While Christian conservatives first heralded the Republican takeover of the New York State Senate as the death of same-sex marriage legislation, the situation has now erupted into chaos and disorder.
A week ago, two Democratic senators-Pedro Espada Jr. and Hiram Monserrate-upset their party's narrow 32-30 majority by joining with Republicans and electing Espada as Senate president and Republican Dean G. Skelos as Senate majority leader. According to the New York Daily News today, Monserrate has decided to return to the Democratic fold, leaving the Senate split 31-31. A judge will rule on the legality of the coup later today.
Espada is dogged by ethical complaints and is now promising to bring same-sex marriage legislation to a vote, using it as a bargaining chip to get more Democrats to join his coalition. Skelos is numbered among the bill's detractors. As of this writing, Skelos' office has not returned a call for comment on Espada's tactics.
Many of Espada's ethical questions involve shady dealings between his non-profit organization and his political campaign. The New York City Campaign Finance Board fined him $10,000 for unreported in-kind contributions from Soundview Healthcare Network, according to an audit, which also noted that his campaign did not report expenditures for the use of Soundview employees and Soundview equipment. Espada sued to overturn over $60,000 in penalties but lost. He has promised to pay up by August, said Eric Friedman, press secretary for the New York City Campaign Finance Board.
The New York State Board of Elections also has complaints. According to John Conklin, director of public information, Espada owes the board 41 reports going back to 1992 and it has taken 27 judgments against him. The board has fined him $13,000, but despite several meetings between the board and Espada's legal representation, Espada has still failed to bring in the missing records.
In 2005, three of the Soundview employees pled guilty to charges that they diverted $30,000 from clinic programs to Espada's campaign. Espada was not charged, but the state attorney general's office has been investigating the relationship between Soundview and Espada's political campaigns.
On Monserrate's part, he faces felony charges for allegedly cutting his girlfriend's face with a piece of glass in December. If convicted, he would lose his seat.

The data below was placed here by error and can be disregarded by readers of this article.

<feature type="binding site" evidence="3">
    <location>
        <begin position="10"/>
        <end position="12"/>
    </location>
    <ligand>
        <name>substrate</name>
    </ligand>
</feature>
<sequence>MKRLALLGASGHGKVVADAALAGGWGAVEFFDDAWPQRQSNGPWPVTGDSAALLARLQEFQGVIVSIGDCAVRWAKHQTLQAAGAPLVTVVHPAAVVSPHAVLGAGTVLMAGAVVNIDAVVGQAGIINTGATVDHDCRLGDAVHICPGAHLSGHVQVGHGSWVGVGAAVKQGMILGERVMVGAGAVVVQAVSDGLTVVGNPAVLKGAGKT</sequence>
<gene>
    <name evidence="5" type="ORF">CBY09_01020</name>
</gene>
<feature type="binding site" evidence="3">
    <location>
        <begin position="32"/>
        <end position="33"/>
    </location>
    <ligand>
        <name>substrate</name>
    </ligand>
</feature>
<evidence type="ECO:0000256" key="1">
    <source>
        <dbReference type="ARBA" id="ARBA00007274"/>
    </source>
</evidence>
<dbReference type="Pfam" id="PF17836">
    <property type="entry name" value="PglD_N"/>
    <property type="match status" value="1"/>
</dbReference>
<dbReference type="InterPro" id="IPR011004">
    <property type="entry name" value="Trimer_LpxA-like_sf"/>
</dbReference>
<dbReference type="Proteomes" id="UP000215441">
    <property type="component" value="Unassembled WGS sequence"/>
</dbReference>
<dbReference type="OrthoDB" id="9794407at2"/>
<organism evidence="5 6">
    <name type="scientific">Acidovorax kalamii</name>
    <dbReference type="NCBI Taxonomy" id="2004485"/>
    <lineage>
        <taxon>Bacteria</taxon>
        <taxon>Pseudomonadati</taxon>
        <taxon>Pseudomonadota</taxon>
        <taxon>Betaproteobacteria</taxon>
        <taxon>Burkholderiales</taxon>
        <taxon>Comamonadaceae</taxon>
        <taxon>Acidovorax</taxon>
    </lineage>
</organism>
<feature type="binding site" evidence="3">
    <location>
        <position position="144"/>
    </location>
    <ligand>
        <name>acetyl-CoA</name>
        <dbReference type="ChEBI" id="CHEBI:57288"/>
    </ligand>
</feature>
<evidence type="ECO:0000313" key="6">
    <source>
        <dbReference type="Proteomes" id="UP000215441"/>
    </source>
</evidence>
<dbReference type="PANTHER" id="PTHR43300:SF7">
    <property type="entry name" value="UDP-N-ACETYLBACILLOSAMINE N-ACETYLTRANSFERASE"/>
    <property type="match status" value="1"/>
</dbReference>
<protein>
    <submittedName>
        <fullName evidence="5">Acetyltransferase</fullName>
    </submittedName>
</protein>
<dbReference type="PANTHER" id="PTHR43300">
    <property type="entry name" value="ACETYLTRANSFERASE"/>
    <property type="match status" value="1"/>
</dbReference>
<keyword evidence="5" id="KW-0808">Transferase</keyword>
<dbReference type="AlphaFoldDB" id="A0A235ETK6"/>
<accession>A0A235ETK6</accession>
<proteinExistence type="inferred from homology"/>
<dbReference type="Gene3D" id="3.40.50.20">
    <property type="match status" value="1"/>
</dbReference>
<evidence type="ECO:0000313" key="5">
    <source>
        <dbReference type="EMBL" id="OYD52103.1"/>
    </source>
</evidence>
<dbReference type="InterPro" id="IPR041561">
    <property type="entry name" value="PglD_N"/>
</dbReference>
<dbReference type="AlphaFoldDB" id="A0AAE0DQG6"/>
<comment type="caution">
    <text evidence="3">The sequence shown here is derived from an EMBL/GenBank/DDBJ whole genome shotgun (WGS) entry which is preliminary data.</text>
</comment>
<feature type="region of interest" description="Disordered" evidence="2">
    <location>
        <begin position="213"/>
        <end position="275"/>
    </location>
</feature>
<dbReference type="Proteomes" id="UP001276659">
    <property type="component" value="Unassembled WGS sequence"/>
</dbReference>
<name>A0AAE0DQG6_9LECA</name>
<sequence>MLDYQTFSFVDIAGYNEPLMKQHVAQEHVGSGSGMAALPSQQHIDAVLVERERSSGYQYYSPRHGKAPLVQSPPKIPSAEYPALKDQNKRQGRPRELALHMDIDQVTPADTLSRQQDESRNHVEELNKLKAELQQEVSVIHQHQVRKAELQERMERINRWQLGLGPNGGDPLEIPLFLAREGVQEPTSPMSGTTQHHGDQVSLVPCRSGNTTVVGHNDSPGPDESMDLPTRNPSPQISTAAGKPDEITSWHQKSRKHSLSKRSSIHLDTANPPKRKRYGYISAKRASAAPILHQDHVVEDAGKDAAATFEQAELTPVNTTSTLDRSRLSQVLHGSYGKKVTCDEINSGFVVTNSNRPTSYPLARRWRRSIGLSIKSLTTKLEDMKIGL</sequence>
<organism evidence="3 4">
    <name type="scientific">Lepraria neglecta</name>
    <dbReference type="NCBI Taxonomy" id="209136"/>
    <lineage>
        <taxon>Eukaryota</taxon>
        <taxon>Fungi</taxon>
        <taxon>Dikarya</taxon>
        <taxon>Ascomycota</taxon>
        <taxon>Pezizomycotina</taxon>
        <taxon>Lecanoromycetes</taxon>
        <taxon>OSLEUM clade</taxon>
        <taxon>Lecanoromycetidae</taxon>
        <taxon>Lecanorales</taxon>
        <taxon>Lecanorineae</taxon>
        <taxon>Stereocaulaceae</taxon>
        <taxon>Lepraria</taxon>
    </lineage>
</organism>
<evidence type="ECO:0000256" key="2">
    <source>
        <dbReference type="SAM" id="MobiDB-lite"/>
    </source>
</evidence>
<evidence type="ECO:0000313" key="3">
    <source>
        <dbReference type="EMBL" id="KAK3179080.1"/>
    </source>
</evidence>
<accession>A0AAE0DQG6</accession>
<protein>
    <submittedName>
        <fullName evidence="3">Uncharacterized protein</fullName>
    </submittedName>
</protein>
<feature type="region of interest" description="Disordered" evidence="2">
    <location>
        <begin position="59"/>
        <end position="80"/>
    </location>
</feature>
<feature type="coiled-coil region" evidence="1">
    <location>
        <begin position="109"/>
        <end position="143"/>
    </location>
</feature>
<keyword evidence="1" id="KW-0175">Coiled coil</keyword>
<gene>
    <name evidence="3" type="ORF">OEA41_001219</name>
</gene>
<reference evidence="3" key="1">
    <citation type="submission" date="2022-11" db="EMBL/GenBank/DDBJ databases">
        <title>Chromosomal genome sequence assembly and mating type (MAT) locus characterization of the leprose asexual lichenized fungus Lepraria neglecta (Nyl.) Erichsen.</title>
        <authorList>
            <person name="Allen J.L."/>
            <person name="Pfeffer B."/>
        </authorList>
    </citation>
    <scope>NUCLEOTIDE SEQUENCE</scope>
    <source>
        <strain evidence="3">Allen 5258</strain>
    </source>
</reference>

Should conservatives form alliances with ethically shady politicians? Mario Lopez, president of the Hispanic Leadership Fund-a conservative advocacy group-said of Espada, "There are definitely legitimate questions there. But the bottom-line at this point is that they're not necessarily rolling out the red carpet for him." They are merely caucusing together, and Lopez said their stated purpose is to bring reforms-like those Democrats promised but failed to achieve. The Senate did pass some reforms of Senate government at the beginning.
Miguel Rivera, chairman of the board of directors for the National Coalition of Latino Clergy and Christian Leaders-a group that organized a rally against same-sex marriage in May-disagrees that Republicans should ally themselves with Espada to gain power and goes so far as to say they should refuse his support. Rivera sees Espada's constant switching of allegiances as a lack of integrity, since Espada sat with the Republicans before but never changed his registration. According to The New York Times, Espada said he allied himself with the Republicans because they could provide more money for his programs. He also considered joining with the Republicans in December.
Rivera said, "He has no political persuasion except Espada's persuasion." He added that Republicans should refuse Espada's allegiance and try to regain power through elections instead.
Lopez said, "Certainly in politics it does raise some legitimate concerns when you have someone flipping back and forth a lot." But he guesses that Espada won't be welcome with the Democrats much longer.
Bill Devlin, a Manhattan pastor and president of Redeem the Vote, said that Christians should be able to work with elected officials who are under indictment or have ethical issues. He points to biblical examples of leaders like Daniel and Joseph who worked in politics, saying that Christians should do the same to accomplish common good for "the poor, the unborn, the disenfranchised."
New York's mix of red and blue can complicate political allegiances. New York City is liberal, but upstate New York and other areas are conservative, which is why the Democrats have lacked a majority in the State Senate for 40 years now and could only hold it for five months. It can blur the lines between Democrat and Republican, but Rivera said politicians should be clear about where they stand: "We don't know who exactly is blue, who exactly is red. It's very sad. It's a moment of shame for the constituents of the state of New York."